Reza Pahlavi was born in Tehran, Iran on October 31, 1960 as the heir to the late Mohammad Reza Shah of Iran and Empress Farah Pahlavi of Iran. He was officially named Crown Prince in 1967 at the time of his father’s coronation. In 1978, at the age of 17, he left Iran for jet fighter training in the United States Air Force at Reese Air Force Base in Lubbock, Texas. During this same period, the building unrest in Iran led to the royal family’s departure in January 1979. And, during the instability that followed, the Government of Iran was taken over by Islamists. The Islamists established a theocratic regime, preventing Reza Pahlavi’s return to his homeland.

Reza Pahlavi completed the United States Air Force Training Program. During his first exile years, he continued and completed his higher education with a degree in political science from the University of Southern California. As an accomplished jet fighter pilot, Reza Pahlavi volunteered to serve his country’s military as a fighter pilot during the Iran-Iraq War, but was declined by the clerical regime.

Despite being forced to live in exile, Reza Pahlavi’s commitment and patriotic duty to Iran endures. For almost four decades, Reza Pahlavi has been a leader and advocate of the principles of freedom, democracy and human rights for his countrymen. He maintains constant contact with his compatriots and opposition groups, both inside and outside the country. Pahlavi travels the world meeting with heads of state, legislators, policy-makers, interest groups and student groups speaking about the plight of Iranians under the Islamic regime in Iran. He consistently speaks out against the widespread abuse and oppression of the Iranian people and calls for the establishment of a secular democracy in Iran. He calls for regime change through non-violent civil disobedience, and for a free and open referendum on a new government of Iran.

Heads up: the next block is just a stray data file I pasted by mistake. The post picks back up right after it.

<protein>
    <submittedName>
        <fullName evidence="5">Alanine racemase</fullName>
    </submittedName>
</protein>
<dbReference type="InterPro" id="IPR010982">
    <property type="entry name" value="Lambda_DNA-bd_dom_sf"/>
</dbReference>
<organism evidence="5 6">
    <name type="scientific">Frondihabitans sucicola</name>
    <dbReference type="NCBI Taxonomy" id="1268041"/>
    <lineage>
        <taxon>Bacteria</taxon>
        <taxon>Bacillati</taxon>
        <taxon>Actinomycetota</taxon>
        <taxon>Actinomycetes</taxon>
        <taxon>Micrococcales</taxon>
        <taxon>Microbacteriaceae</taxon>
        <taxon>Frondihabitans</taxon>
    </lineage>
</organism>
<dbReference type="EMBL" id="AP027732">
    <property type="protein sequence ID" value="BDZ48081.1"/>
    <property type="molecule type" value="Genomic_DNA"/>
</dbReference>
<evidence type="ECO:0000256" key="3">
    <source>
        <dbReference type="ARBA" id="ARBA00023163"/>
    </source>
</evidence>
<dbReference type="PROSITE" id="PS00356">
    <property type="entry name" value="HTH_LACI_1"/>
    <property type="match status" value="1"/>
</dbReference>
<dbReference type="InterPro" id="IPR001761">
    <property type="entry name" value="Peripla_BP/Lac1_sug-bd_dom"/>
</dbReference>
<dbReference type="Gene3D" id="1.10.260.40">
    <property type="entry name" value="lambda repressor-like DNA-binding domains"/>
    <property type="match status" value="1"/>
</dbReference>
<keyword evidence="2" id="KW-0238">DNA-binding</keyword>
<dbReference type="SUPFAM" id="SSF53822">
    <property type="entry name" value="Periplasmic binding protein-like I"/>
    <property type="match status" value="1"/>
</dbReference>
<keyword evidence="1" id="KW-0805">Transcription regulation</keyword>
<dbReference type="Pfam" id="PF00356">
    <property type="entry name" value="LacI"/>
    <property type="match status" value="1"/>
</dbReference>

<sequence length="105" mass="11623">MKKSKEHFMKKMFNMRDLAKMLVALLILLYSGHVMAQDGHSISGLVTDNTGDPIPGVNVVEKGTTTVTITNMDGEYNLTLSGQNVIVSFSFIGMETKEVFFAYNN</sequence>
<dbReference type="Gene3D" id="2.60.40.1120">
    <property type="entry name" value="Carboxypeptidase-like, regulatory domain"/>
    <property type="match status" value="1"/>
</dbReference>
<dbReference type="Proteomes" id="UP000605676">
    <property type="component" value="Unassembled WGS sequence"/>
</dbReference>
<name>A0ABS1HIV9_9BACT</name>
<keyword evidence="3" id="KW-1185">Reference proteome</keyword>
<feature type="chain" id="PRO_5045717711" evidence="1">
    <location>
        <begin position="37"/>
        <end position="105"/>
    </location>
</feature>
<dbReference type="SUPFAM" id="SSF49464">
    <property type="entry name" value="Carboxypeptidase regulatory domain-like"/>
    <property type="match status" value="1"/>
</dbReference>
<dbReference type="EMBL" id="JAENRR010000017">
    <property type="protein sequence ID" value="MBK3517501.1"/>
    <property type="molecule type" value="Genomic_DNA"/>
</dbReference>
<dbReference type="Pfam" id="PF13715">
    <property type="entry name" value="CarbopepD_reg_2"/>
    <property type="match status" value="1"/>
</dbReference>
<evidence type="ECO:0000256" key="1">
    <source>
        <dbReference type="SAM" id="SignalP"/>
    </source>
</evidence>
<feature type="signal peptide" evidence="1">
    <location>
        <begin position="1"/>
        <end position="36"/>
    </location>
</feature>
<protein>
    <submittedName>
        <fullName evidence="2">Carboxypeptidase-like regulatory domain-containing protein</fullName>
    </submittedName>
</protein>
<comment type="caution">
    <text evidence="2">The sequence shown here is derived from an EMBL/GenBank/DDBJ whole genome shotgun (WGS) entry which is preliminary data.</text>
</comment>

In addition to numerous articles published, Reza Pahlavi has written three books on the state of affairs in Iran: Gozashteh va Ayandeh (Kayhan Publishing, 2000); Winds of Change: The Future of Democracy in Iran (Regnery, 2002); and IRAN: L’Heure du Choix [IRAN: The Deciding Hour] (Denoël, 2009). He also has a featured column in The Huffington Post.

Reza Pahlavi has lived in exile since 1979. He married Yasmine Etemad-Amini on June 12, 1986. They have three daughters: Noor Pahlavi (born April 3, 1992), Iman Pahlavi (born September 12, 1993), and Farah Pahlavi (born January 17, 2004). Reza Pahlavi strongly believes in the inherent equal rights between men and women; and, as such, has stated that his daughters Noor, Iman and Farah are, successively, his heirs.

Yasmine Pahlavi graduated from The George Washington University in Washington, DC, obtaining a B.A. in Political Science; and later, a Doctorate in Jurisprudence from The George Washington University Law School. She worked for ten years as a staff attorney for the Children’s Law Center in Washington, DC, representing the rights and cases of hundreds youth in the DC family courts system. In 1991 she co-founded, and for 23 years was the Director of, the Foundation for the Children of Iran. The purpose of the Foundation was and remains to provide critical health care services to Iranian children or children of Iranian origin regardless of race, color, creed, religious or political affiliation.

Yasmine is currently a vocal supporter of the democracy movement in Iran, appearing at pro-democracy rallies, events and panels in many cities through the years.

Reza Pahlavi’s four siblings include his half-sister, Shahnaz Pahlavi (October 27, 1940), sister Farahnaz Pahlavi (March 12, 1963), brother Ali-Reza Pahlavi (April 28, 1966-January 4, 2011), and sister Leila Pahlavi (March 27, 1970 – June 10, 2001).